This report looks at the state of the European mobile market and at how consumers are using mobile services. We have created different profiles looking at how consumers are using their mobile phones in the different countries.
Over the past two years, the introduction of the iPhone has changed the way consumers and brands perceive mobile phones. It acted as a marketing catalyst, raising awareness of smarter devices and conveying the idea that there are as many mobile services as there are consumers. Consumers will continue to shift their attitudes toward mobile phones — perceiving them not only as communication tools but also increasingly as entertaining and productive devices that can help them in their daily lives. More than 40% of European consumers are beginning to demonstrate sophisticated usage of mobile services.
We expect this to grow over time led by the two most sophisticated group of users (SuperConnecteds and Entertainers). They will change the general perception of mobile phones:
Yesterday afternoon at our London-based Marketing Forum for EMEA, I was able to witness the first live performance by Lisa Bradner (@lisabradner), unveiling the story behind her latest report, "Adaptive Brand Marketing" which highlights how the brand management function of yore needs to change in the face of the growing complexities brought on by new communications channels to, and from, the consumer. These challenges are both digital and global challenges, as are the solutions.
Here are some highlights from Lisa's presentation:
Our events are well underway in London: We spent Monday with Forrester Leadership Board’s eBusiness Council, then on Tuesday the official Marketing Forum EMEA kicked off. You can follow some of the conversation live on our other blogs - I’ve also
summarized a few of the keynotes below.
The holidays are now squarely upon us. While trying not to watch the Oregon State Beavers ransack my beloved Washington Huskies on television this weekend the holiday commercials were inescapable. And this was only November 16th.
For many online retail teams, however, it probably feels like they have been thinking about the holidays forever. For months they have been planning and developing the content; launching features on the site; planning marketing campaigns; meeting with managers of other channels; and working with their operations colleagues to ensure everything goes smoothly in the fulfillment centers and call centers.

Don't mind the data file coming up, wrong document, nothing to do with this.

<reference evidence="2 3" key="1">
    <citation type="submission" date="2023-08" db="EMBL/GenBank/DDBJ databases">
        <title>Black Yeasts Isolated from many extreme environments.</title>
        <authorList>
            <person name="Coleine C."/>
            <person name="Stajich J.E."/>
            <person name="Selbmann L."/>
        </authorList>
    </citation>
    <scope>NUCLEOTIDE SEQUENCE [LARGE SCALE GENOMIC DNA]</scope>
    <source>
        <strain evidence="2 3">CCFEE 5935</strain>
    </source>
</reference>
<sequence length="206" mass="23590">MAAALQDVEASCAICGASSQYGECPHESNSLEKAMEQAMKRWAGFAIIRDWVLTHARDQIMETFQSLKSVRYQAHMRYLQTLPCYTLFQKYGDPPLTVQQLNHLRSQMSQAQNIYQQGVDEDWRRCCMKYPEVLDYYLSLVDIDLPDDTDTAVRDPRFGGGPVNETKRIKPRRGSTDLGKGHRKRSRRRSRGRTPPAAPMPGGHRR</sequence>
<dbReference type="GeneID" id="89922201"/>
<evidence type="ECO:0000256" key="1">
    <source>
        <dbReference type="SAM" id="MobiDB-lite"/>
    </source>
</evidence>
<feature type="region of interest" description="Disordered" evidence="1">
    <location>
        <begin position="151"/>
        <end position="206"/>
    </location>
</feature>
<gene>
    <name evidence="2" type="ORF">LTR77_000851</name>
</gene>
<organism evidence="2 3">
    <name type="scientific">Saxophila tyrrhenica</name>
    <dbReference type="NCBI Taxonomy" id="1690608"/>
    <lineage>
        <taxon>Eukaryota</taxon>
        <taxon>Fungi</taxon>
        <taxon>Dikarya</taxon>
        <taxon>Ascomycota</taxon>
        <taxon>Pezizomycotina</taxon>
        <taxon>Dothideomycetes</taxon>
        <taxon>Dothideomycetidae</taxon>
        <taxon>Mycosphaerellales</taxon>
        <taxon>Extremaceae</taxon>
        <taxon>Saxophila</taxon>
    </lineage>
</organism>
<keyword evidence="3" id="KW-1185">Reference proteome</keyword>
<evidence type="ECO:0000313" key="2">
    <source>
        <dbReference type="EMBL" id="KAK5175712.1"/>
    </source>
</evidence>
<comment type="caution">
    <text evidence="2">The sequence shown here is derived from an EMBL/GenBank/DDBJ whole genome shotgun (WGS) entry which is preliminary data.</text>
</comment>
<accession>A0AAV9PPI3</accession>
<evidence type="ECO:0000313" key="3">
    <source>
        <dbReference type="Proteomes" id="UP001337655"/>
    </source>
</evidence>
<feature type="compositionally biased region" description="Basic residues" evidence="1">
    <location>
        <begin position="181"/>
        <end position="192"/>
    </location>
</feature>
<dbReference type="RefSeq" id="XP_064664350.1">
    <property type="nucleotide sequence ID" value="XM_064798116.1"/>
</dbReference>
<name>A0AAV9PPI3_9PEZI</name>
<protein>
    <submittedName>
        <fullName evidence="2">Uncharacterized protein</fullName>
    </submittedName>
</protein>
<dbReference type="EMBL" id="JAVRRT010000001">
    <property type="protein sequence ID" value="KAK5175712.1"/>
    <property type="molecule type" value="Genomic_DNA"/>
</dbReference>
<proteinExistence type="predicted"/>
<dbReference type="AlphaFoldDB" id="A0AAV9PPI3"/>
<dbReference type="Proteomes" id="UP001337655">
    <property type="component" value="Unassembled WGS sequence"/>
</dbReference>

At Forrester's EMEA Forum where David Cooperstein is presenting five things marketers can do to fight the recession. David shares that Europeans remain pessimitstic about their financial future--although younger Europeans show more optimism than older ones. So, marketers still face trying to figure out if things have stabililized, if they're likely to get worse or if we truly are on an upswing that will lead consumers back.
David cites five things successful marketers are doing to survive the recession: According to David smart marketers:
1)Spend to align consumer interaction. At the height of the recession ING Bank invested 15 months.,more than five million Euros and the time of 50 employees to integrate the ING and PostBank brands. They invested in channel syncronization & personalization in an effort that grew revenue, cut direct amail expenditures and sped up campaign cycle times from 26 weeks to 4 weeks.
2) Change the game by changing the offer. Hyundai auto offers its customers 3 months worth of car payments if they lose their job after purchasing a new auto.
In the process of developing my new coverage area: marketing measurement, I'm working on a report to clarify the market mix modeling landscape and give customer intelligence professionals a sense of where they can turn for help with these complex projects.
We’re in the process of pondering a very important question in the industry today: what is the future of agencies? Agencies have played such a crucial role in helping companies market their products and services for more than a century. Names like McCann Erickson, Young & Rubicam, J. Walter Thompson, Ogilvy, and Saatchi & Saatchi (among others) are practically household names. There’s even a massively popular and critically acclaimed television show capturing life in the golden age of legendary agencies on Madison Avenue.
Google remains consumers' favorite online brand, with Yahoo! and Amazon
not far behind. In the minds of their fans, the top online brands
exhibit very traditional attributes such as trustworthiness,
helpfulness, and relevance, all at the expense of more-predictable
tech-friendly characteristics such as innovation and speed.